While hearty, rich dishes are increasingly common as the weather turns brisk, my family’s table always had a spicy banchan (side dish) to complement the meal. Kimchi was a mainstay but, when I was lucky, my grandma would whip up musaengchae, a spicy, sweet, and savory radish strip salad. Whenever the bright red, marinated vegetable dish emerged from the kitchen, I knew the meal—whether we were having frozen pizza or soondubu jjigae (spicy soft tofu stew)—was going to receive an instant upgrade.
Musaengchae, like other Korean side dishes, is often served as a complement to rice and soups. For my family, however, it was less about pairing specific dishes, more about always having a spicy, refreshing side—or several—on hand, no matter what’s for dinner. It was a no-brainer to pull out the marinated perilla leaves to cut through the richness of creamy pasta; and for Thanksgiving, mashed potatoes shared the buffet table with a sizable dish of kimchi.
This is my attempt to recreate my grandma’s superb rendition of musaengchae, which ranks high on the banchan list for me. It’s always seemed to me a mystery of eyeballing and adjusting to taste on her part, a concept I found both freeing and challenging, as a pastry person where precision is king. This may not be my grandma’s banchan, but perhaps that’s the beauty of it—using memory (and a FaceTime call) to guide the development process, and putting the harmony of flavors, as I remember them, to pen and paper, so I can revisit this special dish again and again. —Joy Cho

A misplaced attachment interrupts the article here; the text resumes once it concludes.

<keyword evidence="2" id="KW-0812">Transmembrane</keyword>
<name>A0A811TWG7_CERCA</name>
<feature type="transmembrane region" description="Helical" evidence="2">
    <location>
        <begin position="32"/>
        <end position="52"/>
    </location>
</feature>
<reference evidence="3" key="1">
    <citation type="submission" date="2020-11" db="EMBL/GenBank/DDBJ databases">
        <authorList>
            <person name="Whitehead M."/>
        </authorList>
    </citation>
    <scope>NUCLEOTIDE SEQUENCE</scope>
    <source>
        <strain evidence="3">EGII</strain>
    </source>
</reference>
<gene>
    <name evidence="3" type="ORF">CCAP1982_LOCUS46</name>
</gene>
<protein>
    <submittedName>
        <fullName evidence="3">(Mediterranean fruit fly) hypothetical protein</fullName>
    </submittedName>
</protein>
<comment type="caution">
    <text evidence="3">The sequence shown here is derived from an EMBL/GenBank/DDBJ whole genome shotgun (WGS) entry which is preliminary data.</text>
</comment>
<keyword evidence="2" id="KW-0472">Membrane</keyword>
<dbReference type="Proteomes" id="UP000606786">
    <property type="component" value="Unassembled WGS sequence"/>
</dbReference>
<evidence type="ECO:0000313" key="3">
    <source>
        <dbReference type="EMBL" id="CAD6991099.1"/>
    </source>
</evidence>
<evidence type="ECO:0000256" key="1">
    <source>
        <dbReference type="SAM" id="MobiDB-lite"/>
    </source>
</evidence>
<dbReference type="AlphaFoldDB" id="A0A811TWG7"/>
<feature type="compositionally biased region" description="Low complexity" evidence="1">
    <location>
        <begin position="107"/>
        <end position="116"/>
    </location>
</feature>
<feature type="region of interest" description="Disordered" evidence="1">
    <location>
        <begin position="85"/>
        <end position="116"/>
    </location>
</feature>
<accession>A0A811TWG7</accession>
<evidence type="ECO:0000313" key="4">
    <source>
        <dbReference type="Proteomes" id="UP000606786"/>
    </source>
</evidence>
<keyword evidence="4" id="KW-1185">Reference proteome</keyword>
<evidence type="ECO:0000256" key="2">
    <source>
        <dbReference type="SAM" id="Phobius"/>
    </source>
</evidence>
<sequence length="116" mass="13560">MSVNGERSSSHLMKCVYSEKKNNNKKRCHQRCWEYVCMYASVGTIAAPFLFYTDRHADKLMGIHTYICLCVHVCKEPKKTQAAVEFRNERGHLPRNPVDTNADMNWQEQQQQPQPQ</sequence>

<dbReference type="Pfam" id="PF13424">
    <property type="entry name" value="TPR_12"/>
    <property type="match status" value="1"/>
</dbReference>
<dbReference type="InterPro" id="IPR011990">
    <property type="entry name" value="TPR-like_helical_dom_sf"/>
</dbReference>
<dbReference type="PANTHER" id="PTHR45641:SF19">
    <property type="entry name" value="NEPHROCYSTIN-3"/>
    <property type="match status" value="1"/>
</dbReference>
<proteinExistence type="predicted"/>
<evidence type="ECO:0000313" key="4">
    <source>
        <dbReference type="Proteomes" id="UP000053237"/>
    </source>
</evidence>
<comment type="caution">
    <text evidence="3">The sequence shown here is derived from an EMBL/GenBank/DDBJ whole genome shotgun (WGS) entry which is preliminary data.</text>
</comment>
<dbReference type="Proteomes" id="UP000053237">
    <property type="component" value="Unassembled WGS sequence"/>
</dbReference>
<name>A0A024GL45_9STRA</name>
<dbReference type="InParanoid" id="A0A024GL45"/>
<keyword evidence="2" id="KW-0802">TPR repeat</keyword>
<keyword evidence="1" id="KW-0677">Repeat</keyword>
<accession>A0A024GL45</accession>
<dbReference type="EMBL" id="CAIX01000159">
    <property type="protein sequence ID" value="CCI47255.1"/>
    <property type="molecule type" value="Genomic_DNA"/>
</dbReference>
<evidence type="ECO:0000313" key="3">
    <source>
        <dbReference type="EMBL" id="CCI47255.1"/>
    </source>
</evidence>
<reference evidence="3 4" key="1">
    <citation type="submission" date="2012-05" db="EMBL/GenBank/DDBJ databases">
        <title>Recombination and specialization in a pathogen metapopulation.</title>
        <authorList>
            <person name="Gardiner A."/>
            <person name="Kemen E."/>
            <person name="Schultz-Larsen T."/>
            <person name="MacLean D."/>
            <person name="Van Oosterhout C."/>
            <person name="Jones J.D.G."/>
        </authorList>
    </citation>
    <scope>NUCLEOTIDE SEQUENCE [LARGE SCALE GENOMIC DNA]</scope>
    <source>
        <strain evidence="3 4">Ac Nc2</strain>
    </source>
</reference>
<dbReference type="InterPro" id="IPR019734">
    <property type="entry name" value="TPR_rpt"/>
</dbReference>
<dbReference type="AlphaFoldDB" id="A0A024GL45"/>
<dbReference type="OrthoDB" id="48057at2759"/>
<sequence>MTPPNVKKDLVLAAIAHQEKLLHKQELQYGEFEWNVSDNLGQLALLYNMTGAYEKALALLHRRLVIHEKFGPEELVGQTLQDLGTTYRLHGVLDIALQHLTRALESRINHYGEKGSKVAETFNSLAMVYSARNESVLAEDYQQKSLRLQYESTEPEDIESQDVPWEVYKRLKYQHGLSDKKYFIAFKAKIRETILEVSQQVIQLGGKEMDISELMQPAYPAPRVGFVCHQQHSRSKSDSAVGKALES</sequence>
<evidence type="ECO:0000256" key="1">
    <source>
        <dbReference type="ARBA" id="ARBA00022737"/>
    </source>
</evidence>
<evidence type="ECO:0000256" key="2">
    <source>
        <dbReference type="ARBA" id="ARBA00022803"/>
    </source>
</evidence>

25 to 30 ounces
Korean radish (mu), peeled (about 1/2 large radish)
gochugaru (Korean red chile pepper flakes)
green onion, finely diced
plus 2 teaspoons granulated sugar
roasted sesame seeds
3 1/2 teaspoons
gochujang (Korean red chile paste)
1 1/2 teaspoons
In This Recipe
Using a mandolin or sharp knife, julienne the radish into thin strips (2 1/2 to 3 inches in length). You should end up with roughly 3 cups of radish strips.
Place the radish strips in a large mixing bowl and toss with the gochugaru using gloved hands.
Add the rest of the ingredients and mix together thoroughly. The radish strips will soften and become more pliable as you toss the ingredients together.
Taste and adjust the proportions as desired: If you find it too spicy, add a bit more sugar and mirin. Prefer more spice? Add a smidge more gochujang and a sprinkle of gochugaru.
Store the musaengchae in an airtight container and serve chilled. It will keep in the fridge for about 1 week.